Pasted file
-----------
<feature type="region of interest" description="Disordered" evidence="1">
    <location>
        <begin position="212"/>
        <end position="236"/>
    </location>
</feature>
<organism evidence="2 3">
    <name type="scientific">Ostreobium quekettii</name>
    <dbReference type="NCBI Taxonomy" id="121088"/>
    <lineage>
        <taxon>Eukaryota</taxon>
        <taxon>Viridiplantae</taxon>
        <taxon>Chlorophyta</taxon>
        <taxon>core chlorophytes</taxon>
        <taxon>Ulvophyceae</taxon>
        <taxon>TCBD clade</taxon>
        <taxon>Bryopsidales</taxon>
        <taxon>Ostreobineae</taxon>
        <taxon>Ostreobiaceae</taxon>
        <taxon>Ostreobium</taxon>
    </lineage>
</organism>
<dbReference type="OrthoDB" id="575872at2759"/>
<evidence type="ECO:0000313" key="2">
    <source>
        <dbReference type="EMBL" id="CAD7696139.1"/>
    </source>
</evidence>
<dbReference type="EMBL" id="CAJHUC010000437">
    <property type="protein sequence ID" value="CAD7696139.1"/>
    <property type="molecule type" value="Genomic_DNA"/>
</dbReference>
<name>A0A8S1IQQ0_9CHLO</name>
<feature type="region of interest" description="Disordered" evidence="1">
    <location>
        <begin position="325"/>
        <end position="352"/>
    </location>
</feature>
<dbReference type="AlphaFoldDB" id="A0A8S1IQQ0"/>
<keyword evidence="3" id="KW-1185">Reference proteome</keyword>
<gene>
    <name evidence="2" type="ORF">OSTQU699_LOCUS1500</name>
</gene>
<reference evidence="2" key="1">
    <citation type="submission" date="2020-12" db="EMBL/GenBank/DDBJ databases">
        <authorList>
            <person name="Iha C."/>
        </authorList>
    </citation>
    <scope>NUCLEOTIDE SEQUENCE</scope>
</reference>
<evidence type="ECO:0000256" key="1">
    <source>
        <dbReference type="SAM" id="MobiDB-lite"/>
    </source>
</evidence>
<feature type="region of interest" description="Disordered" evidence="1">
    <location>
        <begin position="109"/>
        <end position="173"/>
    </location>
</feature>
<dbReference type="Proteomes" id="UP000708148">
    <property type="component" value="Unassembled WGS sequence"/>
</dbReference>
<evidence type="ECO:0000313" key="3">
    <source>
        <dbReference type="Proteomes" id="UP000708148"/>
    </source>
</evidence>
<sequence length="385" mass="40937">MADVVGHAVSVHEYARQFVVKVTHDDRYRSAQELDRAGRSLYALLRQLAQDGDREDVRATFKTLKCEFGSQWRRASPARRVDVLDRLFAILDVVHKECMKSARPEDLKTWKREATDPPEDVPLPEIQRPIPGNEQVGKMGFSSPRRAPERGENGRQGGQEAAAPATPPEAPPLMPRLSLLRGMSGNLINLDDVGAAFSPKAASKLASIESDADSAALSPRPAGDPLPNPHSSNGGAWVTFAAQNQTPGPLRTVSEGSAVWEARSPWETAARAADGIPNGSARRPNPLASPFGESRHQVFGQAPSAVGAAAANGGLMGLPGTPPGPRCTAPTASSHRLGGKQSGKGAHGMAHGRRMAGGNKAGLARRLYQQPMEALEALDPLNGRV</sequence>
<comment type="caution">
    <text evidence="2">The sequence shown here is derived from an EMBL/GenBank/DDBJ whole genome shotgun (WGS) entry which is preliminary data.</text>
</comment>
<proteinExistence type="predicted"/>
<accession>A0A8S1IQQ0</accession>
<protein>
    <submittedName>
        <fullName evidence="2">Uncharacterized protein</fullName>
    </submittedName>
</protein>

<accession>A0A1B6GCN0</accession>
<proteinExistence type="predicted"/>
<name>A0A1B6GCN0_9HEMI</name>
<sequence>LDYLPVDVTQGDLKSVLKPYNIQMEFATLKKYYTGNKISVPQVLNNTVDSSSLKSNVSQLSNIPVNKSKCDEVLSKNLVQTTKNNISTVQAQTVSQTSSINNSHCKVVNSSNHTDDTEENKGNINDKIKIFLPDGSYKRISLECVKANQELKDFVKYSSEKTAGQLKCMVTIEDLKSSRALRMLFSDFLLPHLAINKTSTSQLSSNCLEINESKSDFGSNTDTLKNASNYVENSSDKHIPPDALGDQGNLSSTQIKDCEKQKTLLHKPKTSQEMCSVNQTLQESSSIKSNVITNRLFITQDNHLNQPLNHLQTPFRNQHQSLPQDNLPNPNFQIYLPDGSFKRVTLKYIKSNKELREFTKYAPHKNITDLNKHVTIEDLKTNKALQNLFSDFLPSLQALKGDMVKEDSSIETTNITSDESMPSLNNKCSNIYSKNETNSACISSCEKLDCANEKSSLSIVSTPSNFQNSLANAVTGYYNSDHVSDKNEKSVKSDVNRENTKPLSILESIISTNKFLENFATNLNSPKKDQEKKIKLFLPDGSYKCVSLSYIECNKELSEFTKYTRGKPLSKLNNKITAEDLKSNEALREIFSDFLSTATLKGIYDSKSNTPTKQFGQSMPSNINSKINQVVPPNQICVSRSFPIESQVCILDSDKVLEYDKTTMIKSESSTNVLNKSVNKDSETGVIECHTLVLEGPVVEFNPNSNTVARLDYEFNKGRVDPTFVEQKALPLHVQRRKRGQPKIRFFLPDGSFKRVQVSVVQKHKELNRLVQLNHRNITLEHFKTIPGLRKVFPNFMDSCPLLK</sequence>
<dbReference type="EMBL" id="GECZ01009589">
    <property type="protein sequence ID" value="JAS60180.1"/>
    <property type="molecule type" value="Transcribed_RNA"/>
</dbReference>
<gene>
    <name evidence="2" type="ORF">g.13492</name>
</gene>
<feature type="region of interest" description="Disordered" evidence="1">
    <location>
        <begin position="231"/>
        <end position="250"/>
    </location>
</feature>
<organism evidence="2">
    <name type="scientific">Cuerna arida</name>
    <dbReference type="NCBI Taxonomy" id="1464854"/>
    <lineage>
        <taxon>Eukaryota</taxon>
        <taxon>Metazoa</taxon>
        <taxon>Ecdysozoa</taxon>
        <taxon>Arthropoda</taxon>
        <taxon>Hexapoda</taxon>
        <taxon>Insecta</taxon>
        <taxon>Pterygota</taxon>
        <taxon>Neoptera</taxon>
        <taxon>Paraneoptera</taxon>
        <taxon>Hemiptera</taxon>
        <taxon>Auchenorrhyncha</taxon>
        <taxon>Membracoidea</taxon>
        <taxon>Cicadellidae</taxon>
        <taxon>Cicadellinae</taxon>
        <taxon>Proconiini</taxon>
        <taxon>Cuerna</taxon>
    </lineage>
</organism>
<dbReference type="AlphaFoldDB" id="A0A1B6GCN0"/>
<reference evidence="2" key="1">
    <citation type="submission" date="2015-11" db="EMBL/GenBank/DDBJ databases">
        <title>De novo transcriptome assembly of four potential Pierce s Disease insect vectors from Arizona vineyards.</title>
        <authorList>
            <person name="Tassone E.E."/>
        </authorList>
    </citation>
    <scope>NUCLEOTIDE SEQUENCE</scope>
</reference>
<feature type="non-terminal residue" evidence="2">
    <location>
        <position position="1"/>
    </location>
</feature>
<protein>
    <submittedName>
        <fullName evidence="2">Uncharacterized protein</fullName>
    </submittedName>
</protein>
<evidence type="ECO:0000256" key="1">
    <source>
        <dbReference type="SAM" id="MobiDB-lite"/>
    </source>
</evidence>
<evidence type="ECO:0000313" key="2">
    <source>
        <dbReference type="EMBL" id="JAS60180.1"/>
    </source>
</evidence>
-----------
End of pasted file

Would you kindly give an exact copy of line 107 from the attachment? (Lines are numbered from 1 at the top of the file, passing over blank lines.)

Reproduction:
        <taxon>Arthropoda</taxon>